Later that evening, they dismissed my concerns, minimized what my father did, talked over me, tried changing the subject, and then threatened to leave right then and cut ties. I told them to stay in hope that we could make some progress. But they just pretended like nothing had happened. I am reeling. I am prepared to cut them out of my life unless they can assure me that they will not physically harm my children. I am looking into therapy to work through this. But in the short term, I am not sure how to respond to people who ask about my parents. I don’t mind being purposefully vague with acquaintances or strangers. But I am unsure what to tell people to whom we are not close but we see on a regular basis—for instance, day care teachers and neighbors. What would be enough information to tell people so that they know not to talk to my children too much about my parents but also not to ask me too many follow-up questions? I feel the need to protect my children and to protect myself, but I also feel like I’m drowning.

—Stopping My Father

I’m so sorry. You’re doing the right thing, which may not make this feel any easier, especially as long as your parents continue to pretend that they don’t know what you’re talking about, that you’re making things up, that it was just a little shove—he barely touched the kid, that you were always too sensitive and prone to exaggeration, and so on. I hope that you’re not being asked, “Hey, where are your kids’ grandparents?” regularly by your neighbors and day care providers. But if you need a brief script to signal that you’re not looking to go into detail, this should fit the bill: “We’re not sure when we’ll see them next, but we’ll let you know if anything changes on that front. Thanks for understanding.”

Dear Prudence,

I am a bisexual widower in my mid-50s. My wife was a remarkable woman and the love of my life. She died two years ago after a wonderful 30-year marriage. I decided if I was ever ready to date again, I’d be interested in both men and women. Last year I met “Eric,” and we hit it off immediately. We spend a lot of time together; he’s very smart, talented, successful, and a lot of fun (plus he’s good-looking). Normally I have a fairly good intuitive read on other people’s orientations once I’ve gotten to know them, but I’m drawing a blank with him. Other friends who know Eric well have commented on our surprising closeness, saying that he usually prefers to do things by himself. He hasn’t dated in over 20 years and has apparently never had a serious relationship. We live in a fairly conservative community, which may have an impact on this.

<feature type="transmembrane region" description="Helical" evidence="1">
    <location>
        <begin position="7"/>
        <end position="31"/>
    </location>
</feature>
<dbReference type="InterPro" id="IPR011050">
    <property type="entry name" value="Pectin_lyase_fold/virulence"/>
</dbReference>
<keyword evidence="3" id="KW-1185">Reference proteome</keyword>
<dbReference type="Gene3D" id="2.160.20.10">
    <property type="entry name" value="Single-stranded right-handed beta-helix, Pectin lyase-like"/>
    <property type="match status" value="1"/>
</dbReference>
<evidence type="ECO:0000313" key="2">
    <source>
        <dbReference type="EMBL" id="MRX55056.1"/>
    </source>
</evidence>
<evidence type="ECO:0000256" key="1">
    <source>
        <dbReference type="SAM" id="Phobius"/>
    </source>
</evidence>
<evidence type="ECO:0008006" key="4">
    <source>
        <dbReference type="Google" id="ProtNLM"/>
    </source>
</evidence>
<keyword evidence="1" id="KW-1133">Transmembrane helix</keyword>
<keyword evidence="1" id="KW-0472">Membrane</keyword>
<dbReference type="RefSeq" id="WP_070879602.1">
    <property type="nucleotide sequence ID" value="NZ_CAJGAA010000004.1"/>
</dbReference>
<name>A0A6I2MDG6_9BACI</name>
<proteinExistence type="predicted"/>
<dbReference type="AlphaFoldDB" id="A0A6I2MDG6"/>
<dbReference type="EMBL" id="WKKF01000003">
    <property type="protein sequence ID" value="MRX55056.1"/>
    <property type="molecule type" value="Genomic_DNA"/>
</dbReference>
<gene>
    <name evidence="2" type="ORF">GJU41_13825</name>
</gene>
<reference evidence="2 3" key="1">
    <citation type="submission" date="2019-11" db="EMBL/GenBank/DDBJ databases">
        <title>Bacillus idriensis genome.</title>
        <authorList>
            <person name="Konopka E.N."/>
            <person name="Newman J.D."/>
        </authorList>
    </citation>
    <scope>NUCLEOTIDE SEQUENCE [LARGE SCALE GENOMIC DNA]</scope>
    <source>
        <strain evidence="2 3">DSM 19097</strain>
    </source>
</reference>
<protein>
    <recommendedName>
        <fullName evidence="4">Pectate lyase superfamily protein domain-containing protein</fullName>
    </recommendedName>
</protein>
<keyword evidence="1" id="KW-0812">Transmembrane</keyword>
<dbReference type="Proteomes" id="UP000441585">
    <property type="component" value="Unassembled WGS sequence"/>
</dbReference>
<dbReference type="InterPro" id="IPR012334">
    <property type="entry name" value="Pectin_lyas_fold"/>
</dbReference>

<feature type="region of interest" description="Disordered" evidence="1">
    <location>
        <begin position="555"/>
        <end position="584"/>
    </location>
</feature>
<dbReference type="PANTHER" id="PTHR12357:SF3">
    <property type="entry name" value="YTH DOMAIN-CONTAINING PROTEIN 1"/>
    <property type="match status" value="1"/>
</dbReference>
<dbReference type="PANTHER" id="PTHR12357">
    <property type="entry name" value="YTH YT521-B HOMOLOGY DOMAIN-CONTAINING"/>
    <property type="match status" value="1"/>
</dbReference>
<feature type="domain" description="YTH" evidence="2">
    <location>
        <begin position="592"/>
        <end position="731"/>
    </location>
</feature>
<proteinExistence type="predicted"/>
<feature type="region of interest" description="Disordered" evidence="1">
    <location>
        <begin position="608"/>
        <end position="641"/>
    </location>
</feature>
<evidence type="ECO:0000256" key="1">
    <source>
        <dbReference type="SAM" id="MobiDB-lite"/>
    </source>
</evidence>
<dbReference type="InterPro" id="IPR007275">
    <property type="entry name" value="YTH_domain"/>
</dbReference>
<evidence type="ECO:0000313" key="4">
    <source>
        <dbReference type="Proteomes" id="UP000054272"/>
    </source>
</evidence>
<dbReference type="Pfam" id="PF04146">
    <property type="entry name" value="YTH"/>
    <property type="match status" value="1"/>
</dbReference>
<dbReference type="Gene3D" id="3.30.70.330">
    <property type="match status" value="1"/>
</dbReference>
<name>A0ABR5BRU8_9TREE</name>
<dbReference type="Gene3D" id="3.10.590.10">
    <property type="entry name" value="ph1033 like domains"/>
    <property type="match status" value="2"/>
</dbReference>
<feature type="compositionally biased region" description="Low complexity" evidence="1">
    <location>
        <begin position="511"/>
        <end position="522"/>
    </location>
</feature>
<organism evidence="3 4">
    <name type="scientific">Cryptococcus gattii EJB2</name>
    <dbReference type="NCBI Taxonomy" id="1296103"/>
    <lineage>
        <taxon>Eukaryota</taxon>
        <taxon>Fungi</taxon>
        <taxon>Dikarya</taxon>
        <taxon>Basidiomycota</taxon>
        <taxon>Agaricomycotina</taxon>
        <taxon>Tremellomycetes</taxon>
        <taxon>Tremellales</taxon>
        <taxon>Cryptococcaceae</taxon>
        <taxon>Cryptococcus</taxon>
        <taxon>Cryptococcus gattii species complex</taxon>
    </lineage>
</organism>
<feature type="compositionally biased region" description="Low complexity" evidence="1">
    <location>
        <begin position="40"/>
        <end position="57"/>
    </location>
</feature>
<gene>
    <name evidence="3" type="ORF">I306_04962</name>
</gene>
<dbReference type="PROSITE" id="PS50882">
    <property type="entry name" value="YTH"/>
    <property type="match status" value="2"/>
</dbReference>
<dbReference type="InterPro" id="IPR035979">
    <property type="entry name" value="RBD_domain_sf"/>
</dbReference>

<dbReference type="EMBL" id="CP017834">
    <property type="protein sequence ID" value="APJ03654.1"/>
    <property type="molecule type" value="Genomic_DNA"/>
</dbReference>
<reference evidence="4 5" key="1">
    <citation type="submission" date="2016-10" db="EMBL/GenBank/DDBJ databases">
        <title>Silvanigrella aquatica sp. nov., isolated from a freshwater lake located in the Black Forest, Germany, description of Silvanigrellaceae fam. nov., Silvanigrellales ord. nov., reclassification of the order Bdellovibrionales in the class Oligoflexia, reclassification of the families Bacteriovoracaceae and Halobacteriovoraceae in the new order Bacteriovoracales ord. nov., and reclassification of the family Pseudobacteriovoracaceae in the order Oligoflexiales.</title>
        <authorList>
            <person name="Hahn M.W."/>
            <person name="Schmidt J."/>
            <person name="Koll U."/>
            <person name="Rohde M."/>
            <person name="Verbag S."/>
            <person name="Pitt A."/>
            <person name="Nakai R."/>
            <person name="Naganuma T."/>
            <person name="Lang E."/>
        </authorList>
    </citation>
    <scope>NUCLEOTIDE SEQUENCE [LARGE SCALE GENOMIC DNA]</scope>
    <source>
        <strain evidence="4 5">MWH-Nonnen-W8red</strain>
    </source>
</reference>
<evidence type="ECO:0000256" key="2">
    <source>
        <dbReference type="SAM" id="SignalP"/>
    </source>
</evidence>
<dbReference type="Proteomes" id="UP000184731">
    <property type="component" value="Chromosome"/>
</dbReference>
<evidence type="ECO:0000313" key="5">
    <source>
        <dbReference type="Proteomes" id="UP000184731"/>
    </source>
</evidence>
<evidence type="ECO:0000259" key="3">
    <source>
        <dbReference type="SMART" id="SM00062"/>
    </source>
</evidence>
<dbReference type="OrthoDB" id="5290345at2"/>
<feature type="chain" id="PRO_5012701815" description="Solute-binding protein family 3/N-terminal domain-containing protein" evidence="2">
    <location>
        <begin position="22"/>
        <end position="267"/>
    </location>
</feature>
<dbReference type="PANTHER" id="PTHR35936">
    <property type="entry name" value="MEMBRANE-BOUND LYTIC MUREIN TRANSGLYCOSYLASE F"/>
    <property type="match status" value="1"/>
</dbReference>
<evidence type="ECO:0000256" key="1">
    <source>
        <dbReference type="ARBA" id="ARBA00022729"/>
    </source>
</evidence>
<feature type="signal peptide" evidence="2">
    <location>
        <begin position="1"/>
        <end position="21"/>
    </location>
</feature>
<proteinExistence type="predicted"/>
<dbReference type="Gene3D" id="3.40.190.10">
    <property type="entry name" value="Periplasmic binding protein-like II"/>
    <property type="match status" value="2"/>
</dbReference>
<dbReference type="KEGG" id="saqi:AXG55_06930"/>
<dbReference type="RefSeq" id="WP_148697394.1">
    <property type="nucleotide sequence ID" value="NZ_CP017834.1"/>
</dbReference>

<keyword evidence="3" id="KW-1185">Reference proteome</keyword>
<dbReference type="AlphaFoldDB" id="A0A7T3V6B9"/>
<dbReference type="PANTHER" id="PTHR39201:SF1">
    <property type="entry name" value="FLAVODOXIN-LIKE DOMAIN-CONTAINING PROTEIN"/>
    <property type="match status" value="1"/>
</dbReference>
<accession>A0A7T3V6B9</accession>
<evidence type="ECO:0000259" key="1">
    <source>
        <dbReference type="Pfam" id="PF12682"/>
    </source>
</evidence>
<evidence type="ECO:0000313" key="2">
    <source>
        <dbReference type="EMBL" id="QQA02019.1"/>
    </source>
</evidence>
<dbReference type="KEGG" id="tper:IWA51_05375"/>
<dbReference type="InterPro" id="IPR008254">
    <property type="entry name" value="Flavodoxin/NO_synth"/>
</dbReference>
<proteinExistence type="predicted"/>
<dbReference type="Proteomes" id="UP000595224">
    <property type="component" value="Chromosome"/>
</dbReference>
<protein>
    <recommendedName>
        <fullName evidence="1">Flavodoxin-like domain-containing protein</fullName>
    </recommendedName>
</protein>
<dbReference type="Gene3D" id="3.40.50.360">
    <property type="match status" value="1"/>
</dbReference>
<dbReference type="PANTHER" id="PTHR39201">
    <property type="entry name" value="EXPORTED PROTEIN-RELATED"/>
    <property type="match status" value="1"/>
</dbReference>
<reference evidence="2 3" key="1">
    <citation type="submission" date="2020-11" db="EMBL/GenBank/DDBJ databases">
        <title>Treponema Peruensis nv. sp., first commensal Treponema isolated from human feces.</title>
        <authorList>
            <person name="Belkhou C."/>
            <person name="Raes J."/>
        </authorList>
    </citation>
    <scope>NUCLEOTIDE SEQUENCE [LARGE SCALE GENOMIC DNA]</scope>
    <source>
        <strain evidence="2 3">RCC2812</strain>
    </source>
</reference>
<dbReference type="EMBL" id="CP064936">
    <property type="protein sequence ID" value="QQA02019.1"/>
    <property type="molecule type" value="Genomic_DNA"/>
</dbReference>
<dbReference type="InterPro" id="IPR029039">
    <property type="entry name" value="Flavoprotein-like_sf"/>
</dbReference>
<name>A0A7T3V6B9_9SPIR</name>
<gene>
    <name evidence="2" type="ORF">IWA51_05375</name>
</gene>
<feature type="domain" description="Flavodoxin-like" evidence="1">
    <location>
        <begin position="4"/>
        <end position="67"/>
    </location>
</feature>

Recently we were having dinner at my place and put the news on in the background. A male celebrity had recently come out as bisexual, so I decided to mention that I was too. Eric replied, “Interesting,” as if I had said “My favorite color is blue.” Then he moved on to another topic. I figured that may have turned him off. But he called the very next day, and it has made no difference in our friendship. He never comments on the attractiveness of either women or men. Maybe he doesn’t notice. Is it ever OK to straight-out ask someone about their sexuality? I want more of a relationship with him, but I don’t want to insult or upset him by being intrusive. If he’s not interested in romance, I’d happily keep him as my best friend and pursue romance elsewhere.

—Curious

You don’t have to resort to something as bald as “Enough is enough, Eric—what’s your sexual orientation?” in order to ask if he’s interested in going out. But there’s nothing rude or intrusive in asking someone if they’d like to date you, even if the answer is no. You can tell him: “I don’t know if you’ve ever considered dating men, but I love spending time together, and I’d have a lot of fun taking you out on an official date. But I’m happy to stay just friends if that’s not what you want.” Good luck!

Classic Prudie

My just turned 18-year-old son, who is a senior in high school and lives at home, recently came home and told me he has his first girlfriend and that he is in love. He said she is older than he is. He looks a bit older than 18. Turns out his new love is 48 years old. That is a year older than me. I met her, and she is actually very nice and in love with my son. If I had grown up in this town, we would have been in school together and likely best friends. She is not his teacher or in any position that would be suspect. They simply met in a cafe and fell in Love. Is this OK?